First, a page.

INVISIBLE TO THE NAKED EYE
He scared himself more than anyone else. Not more than he scared anyone else, more than anyone else scared him. And it made him seem odd to others. People were forever telling him he didn’t make sense. Then they’d pick out an example of someone who did, and they’d say: “He makes perfect sense.” It could have been a she as well as a he; it wasn’t a gender thing.
He wasn’t sure what sense meant. The people who were held up as examples of perfect sense inevitably had a bland smile on their faces. They were fully insured and were working hard toward retirement. They voted and sent their children to college. They celebrated birthdays and decorated their homes with strings of blinking lights at Christmas. They watched the evening news every night to keep abreast of things.
He puzzled over the mystery of sense. He looked around. He saw flag poles with two or three and sometimes more flags hanging from them. Flags of the nation, flags of the state, POW flags, corporate flags, all in descending order. He saw people taking pictures of themselves with cell phones held at arm’s length and emailing them to loved ones who printed them out and stared at them. He saw six-lane ribbons of freeway teeming with traffic surrounding and burrowing through cities. The people in the vehicles on the ribbons of freeway were either talking into their cell phones or taking pictures with them or tuned to the news on the car radio. Some of them were surreptitiously snorting cocaine up their noses or toking on a joint, popping pharmaceuticals or buzzed on after-work cocktails. A few smoked cigarettes, but if their windows were rolled down and traffic was ground to a halt (as it often was), they received sour looks and sometimes snide comments from the passengers of other vehicles.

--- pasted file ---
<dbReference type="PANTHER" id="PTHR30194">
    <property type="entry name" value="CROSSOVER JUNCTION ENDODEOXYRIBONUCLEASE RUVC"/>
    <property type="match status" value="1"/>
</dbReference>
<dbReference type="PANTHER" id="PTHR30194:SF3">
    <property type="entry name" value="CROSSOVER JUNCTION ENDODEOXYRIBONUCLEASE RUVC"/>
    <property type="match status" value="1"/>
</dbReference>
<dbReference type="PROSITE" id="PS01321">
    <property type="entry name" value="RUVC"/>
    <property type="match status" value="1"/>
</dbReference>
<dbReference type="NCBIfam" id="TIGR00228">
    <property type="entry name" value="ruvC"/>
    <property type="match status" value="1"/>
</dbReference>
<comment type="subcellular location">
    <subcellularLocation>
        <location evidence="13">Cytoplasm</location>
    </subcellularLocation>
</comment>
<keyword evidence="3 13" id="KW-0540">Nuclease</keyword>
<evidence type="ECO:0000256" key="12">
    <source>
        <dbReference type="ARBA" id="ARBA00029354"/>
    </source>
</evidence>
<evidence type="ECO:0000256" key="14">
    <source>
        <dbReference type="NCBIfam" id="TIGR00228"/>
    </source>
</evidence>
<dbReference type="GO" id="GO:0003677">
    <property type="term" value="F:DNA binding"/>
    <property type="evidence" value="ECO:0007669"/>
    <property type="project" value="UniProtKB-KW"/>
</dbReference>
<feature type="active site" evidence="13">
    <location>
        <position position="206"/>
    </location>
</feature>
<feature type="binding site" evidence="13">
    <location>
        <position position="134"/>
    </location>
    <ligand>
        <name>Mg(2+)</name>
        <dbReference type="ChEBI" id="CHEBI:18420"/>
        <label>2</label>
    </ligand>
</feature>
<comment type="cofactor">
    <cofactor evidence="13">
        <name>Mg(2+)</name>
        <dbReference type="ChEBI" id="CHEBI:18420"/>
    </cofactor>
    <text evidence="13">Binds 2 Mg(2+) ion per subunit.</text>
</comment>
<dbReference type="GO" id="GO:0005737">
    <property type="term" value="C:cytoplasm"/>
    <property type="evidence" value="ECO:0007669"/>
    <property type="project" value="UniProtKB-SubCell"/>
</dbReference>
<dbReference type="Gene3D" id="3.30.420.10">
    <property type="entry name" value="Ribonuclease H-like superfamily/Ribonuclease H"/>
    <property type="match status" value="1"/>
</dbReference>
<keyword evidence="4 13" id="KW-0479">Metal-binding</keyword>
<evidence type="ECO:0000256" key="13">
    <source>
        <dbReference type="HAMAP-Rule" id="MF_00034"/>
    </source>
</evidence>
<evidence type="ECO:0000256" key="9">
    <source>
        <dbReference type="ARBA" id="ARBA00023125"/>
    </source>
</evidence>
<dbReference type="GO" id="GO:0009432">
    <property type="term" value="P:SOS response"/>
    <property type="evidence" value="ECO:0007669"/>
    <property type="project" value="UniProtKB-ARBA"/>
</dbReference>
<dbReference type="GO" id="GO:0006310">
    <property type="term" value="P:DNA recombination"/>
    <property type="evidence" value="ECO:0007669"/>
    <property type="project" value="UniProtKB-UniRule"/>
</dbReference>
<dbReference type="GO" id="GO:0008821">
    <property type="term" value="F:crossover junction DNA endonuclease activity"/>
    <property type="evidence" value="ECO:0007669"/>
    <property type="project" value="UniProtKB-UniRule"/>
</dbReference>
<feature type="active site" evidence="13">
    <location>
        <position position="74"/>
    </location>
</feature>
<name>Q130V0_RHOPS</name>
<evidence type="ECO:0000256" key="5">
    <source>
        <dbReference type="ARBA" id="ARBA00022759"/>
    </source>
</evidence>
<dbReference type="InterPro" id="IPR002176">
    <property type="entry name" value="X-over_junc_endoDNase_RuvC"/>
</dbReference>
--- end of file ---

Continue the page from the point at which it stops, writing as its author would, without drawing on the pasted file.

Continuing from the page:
He finally concluded that sensible meant fitting into all this. He got a cell phone and a computer and tried to take a picture to send to himself. But he couldn’t figure it out. He went to see his cell-phone salesman and the man shook his head in disbelief.
“What’s wrong with you?” said the salesman. “Of course you can’t take a picture with this cell phone. You can’t even play games on it. This is an obsolete cell phone.”
He left the store, embarrassed. He stood on the corner of a busy intersection and watched the flags flapping on the courthouse flagpole. He thought about turning himself in.
At home, he pushed various keys on his cell phone, looking for games. But the salesman knew what he was talking about, there were no games on there. He turned on his computer and a window with his picture on it came up. How did his picture get on there? Did someone take his picture with a cell phone when he wasn’t looking and email it to him? Under the picture was a box asking for a password. He tried for over an hour to figure out what the password was, but he wasn’t a cryptologist. He gave up and went out to sit on the front porch.
In the fading light, tiny birds were swooping and soaring, feeding on insects invisible to the naked eye.